Singer-songwriter R.B. Morris readies new acoustic solo album, Clayton Center show
By Steve Wildsmith (firstname.lastname@example.org)
Singer-songwriter R.B. Morris, an East Tennessee character if there ever was one, is picking up the pace these days.
After taking 11 years to release a new album — last year’s Spies, Lies and Burning Eyes,” his first since 1999’s “Zeke and the Wheel” — he already has another in the chamber. It’s the result of some gentle prodding by close friends “up in the hills,” he told The Daily Times this week — the friends, neighbors and family who call home the stretch of mountains on the Tennessee/North Carolina line where Morris also owns as plot of land.
“‘Iron’ John Webb approached me and said, ‘All of our favorite songs of yours, you never put on a record,’” Morris told The Daily Times this week. “He said, ‘You need to document some of those songs.’ I’ve got quite a few I never recorded anywhere, so that’s how it started. John arranged the sessions (at the studio of Nathan Milner in Asheville, N.C.), and I wrote up a big list of songs. I went over to Nathan’s and said, ‘Let’s flip it on.’
“I laid down 53 songs, said, ‘Let’s just keep playing.’ I had this list in front of me, and that was the project right there, just to get them down. And then we said, ‘Let’s put out a record of a dozen of these.’”
The new album — tentatively titled “Rich Mountain Bound,” taking its name from Morris’s publishing company — will be a stark contrast to “Spies,” which featured poetry, spoken word and the backing instrumental work of his long-time band, the Irregulars. This one, he said, is a solo album in the true sense of the world.
“I don’t mean exactly like (Bruce Springsteen’s) ‘Nebraska,’ where I play all the instruments and it’s more of a minimal thing,” he said. “It’s just all guitar. There’s not an overdub on the whole record. The guitar is coming through the vocal mic, and the vocals are coming through the guitar mic. It is what it is.”
That’s welcome news to many long-time fans, some of whom will no doubt be in attendance Friday night when Morris performs as part of the “Friday Nights Live” series at the Clayton Center for the Arts on the Maryville College campus. He’s been a regular in Blount County over the years, having performed at both Brackins Blues Bar and The Palace Theater, and the long-gone Down Yonder bar in downtown Maryville was the location of one of the last shows — if not the last, he said — by his late ’70s band Shaky Little Finger.
That’s just one small slice of the history he’s cut through this area, from the local music scene to local stages to offices at the University of Tennessee, where he served as writer-in-residence for several years. His distinguished turn as a man of letters is a stark contrast to his occasionally boozy, sometimes confrontational, always fascinating late-night persona, when he might brood quietly over a guitar or read poetry with all the fiery aplomb of a tent-revival preacher.
Many East Tennesseans may have a passing knowledge of Morris as a musician, but most don’t realize just how much he’s respected by his peers. Singer-songwriter Lucinda Williams calls him “the greatest unknown songwriter in the country,” and country-rock maverick Steve Earle says Morris “is the reason I started writing poetry.” Born at Fort Sanders, Morris has always made Knoxville his home, despite his occasional wanderings. He’s spent time in San Francisco, collaborating with the biographer of Jack Kerouac, and in Knoxville he’s considered an expert on novelist and Knoxville native James Agee.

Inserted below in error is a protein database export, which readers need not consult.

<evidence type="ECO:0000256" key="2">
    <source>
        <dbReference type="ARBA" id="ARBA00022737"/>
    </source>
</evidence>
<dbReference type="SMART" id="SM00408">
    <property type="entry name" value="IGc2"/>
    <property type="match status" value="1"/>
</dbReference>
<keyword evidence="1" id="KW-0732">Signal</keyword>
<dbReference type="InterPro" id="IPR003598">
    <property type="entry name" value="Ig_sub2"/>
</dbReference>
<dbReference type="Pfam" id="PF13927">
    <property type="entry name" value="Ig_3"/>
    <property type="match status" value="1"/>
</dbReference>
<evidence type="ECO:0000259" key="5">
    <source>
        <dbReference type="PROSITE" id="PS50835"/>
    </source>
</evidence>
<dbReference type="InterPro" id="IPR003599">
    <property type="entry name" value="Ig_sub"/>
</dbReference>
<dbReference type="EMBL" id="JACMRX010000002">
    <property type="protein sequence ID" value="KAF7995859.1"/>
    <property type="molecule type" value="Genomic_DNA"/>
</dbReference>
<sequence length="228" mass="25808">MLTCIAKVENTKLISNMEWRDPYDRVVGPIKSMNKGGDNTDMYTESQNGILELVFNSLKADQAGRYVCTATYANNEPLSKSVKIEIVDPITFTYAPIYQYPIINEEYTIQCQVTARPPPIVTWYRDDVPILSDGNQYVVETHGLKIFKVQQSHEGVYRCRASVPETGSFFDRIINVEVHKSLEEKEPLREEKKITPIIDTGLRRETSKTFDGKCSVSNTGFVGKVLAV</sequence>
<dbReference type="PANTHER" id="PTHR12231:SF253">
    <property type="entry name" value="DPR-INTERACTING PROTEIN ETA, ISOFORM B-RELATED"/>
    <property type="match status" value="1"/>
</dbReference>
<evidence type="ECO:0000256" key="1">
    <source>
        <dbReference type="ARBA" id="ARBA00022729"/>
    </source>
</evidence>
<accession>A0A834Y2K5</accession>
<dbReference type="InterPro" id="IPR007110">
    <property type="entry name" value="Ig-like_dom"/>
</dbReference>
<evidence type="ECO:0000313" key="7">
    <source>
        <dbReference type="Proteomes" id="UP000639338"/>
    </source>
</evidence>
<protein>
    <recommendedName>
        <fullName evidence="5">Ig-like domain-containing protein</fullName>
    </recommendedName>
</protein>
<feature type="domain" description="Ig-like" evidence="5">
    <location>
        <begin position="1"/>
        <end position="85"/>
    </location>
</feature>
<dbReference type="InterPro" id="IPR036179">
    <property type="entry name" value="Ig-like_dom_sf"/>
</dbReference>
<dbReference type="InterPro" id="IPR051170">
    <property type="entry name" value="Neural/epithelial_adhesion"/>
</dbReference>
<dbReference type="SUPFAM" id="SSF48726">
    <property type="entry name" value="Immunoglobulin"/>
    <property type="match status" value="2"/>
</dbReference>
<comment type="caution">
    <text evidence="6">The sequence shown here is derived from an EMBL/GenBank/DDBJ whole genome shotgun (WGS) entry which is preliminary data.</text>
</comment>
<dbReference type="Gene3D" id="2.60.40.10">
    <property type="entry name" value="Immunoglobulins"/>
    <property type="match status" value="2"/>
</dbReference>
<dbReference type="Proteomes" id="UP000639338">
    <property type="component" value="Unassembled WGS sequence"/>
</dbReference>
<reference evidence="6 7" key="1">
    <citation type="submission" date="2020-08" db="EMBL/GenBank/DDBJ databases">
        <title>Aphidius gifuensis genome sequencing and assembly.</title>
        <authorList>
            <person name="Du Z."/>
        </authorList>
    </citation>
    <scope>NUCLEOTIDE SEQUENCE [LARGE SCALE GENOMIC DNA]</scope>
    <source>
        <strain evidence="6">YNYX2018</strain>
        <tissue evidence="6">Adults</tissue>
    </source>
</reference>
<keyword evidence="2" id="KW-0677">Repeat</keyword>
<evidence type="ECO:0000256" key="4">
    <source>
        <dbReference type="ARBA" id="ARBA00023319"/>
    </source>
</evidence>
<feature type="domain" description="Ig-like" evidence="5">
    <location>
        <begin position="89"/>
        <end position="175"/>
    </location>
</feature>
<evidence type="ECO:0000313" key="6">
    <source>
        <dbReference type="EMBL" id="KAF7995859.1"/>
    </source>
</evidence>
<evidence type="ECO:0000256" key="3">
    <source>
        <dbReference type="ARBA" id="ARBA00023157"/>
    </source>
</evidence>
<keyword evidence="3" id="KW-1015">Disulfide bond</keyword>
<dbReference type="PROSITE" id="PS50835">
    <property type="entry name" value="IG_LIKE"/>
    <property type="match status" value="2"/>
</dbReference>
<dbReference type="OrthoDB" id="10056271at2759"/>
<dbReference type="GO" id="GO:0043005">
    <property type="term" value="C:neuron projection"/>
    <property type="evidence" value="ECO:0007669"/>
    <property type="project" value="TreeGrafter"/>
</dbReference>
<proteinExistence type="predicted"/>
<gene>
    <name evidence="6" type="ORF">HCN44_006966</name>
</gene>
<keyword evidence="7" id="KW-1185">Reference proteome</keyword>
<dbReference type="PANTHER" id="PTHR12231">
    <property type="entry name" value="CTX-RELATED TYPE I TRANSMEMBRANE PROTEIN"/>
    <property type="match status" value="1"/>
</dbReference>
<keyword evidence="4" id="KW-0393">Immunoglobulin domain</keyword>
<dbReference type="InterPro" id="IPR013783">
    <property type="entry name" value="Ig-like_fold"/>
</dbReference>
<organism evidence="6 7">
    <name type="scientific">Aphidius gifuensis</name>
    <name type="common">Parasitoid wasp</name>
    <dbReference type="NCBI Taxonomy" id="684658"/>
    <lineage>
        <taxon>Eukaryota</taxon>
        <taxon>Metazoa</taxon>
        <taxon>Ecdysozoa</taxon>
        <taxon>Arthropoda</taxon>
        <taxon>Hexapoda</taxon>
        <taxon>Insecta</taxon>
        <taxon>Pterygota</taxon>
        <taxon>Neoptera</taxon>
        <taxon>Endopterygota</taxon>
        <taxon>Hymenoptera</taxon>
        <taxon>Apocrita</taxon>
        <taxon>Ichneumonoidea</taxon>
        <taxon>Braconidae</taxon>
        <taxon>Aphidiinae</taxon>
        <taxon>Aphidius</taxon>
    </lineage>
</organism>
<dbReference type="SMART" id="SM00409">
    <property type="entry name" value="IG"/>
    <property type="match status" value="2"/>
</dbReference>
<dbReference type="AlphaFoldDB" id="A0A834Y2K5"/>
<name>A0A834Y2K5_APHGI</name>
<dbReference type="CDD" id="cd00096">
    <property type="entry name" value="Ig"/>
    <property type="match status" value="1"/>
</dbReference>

In concert, he’s a force of nature. His songwriting, and his spoken-word poetry, is starkly beautiful and haunting, and his solo acoustic shows usually hold audiences spellbound. There’s a melancholy sadness to his acoustic songs, and a shot of adrenaline to his rockers, all of which make up his previous records. But given his time in and out of the spotlight — from his days as a figure disappeared into the wooded hills of his beloved Max Patch in the early 1980s to his tender, poignant performances in intimate venues for serious listeners — “Rich Mountain Bound” may well be the truest representation of his artistic heart.
“It’s crazy — totally different, completely different,” he said. “They’re all really old country songs, with a mountain twinge to them. A lot of them are songs I wrote many years ago, and I used to play live way back when, but I let most all of them go over the years — ‘Taking the Old Road,’ ‘Once in a Blue Moon,’ ‘Going Down to Hot Springs.’ They’re country songs with a little mountain influence.”
He’s feeling good, he added, about having two albums out in less than a year, and this weekend’s Maryville show may well be his only East Tennessee performance until a fall date at The Laurel Theater in his beloved Fort Sanders. He’s working on ironing out the publishing details for his Agee play, and he’s tinkering with a few songs, a poem here and there and living life as a father and a husband.
“I’ve been up in the mountains off and on, working on my property, and I’ve been doing a little bit of writing on the side — only it’s prose this time instead of poetry,” he said. “I don’t know where that ends up, and there’s no telling how long that might take.”